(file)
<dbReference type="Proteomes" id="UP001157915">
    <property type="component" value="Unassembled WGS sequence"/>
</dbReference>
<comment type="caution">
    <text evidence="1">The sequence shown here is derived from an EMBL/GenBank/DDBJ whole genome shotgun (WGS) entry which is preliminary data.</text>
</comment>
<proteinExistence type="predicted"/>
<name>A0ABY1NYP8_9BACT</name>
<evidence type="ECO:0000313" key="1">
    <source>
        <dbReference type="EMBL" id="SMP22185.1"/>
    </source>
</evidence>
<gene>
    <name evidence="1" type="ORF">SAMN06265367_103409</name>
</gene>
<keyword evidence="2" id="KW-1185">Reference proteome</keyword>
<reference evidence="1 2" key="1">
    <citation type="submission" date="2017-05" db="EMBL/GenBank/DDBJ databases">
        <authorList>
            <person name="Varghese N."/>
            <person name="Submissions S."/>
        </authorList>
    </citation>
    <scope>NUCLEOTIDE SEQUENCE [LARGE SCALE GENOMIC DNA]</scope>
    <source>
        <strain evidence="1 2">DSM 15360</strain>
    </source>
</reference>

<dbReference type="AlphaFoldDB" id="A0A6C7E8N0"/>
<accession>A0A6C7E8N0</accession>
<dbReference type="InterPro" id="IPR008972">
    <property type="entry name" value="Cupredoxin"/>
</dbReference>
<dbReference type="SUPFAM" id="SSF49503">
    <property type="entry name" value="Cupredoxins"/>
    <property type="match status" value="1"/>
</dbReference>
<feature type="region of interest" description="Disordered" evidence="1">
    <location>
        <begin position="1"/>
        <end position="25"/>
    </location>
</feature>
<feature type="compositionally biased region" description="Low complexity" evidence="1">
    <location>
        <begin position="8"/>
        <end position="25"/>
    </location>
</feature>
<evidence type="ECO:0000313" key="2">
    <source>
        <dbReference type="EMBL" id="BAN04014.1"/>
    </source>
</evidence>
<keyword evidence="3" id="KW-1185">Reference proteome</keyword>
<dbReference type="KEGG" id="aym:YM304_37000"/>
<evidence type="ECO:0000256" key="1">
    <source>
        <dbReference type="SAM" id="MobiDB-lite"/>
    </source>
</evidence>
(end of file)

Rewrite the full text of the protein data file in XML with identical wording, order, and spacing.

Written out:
<dbReference type="Proteomes" id="UP001157915">
    <property type="component" value="Unassembled WGS sequence"/>
</dbReference>
<comment type="caution">
    <text evidence="1">The sequence shown here is derived from an EMBL/GenBank/DDBJ whole genome shotgun (WGS) entry which is preliminary data.</text>
</comment>
<proteinExistence type="predicted"/>
<name>A0ABY1NYP8_9BACT</name>
<evidence type="ECO:0000313" key="1">
    <source>
        <dbReference type="EMBL" id="SMP22185.1"/>
    </source>
</evidence>
<gene>
    <name evidence="1" type="ORF">SAMN06265367_103409</name>
</gene>
<keyword evidence="2" id="KW-1185">Reference proteome</keyword>
<reference evidence="1 2" key="1">
    <citation type="submission" date="2017-05" db="EMBL/GenBank/DDBJ databases">
        <authorList>
            <person name="Varghese N."/>
            <person name="Submissions S."/>
        </authorList>
    </citation>
    <scope>NUCLEOTIDE SEQUENCE [LARGE SCALE GENOMIC DNA]</scope>
    <source>
        <strain evidence="1 2">DSM 15360</strain>
    </source>
</reference>

<dbReference type="AlphaFoldDB" id="A0A6C7E8N0"/>
<accession>A0A6C7E8N0</accession>
<dbReference type="InterPro" id="IPR008972">
    <property type="entry name" value="Cupredoxin"/>
</dbReference>
<dbReference type="SUPFAM" id="SSF49503">
    <property type="entry name" value="Cupredoxins"/>
    <property type="match status" value="1"/>
</dbReference>
<feature type="region of interest" description="Disordered" evidence="1">
    <location>
        <begin position="1"/>
        <end position="25"/>
    </location>
</feature>
<feature type="compositionally biased region" description="Low complexity" evidence="1">
    <location>
        <begin position="8"/>
        <end position="25"/>
    </location>
</feature>
<evidence type="ECO:0000313" key="2">
    <source>
        <dbReference type="EMBL" id="BAN04014.1"/>
    </source>
</evidence>
<keyword evidence="3" id="KW-1185">Reference proteome</keyword>
<dbReference type="KEGG" id="aym:YM304_37000"/>
<evidence type="ECO:0000256" key="1">
    <source>
        <dbReference type="SAM" id="MobiDB-lite"/>
    </source>
</evidence>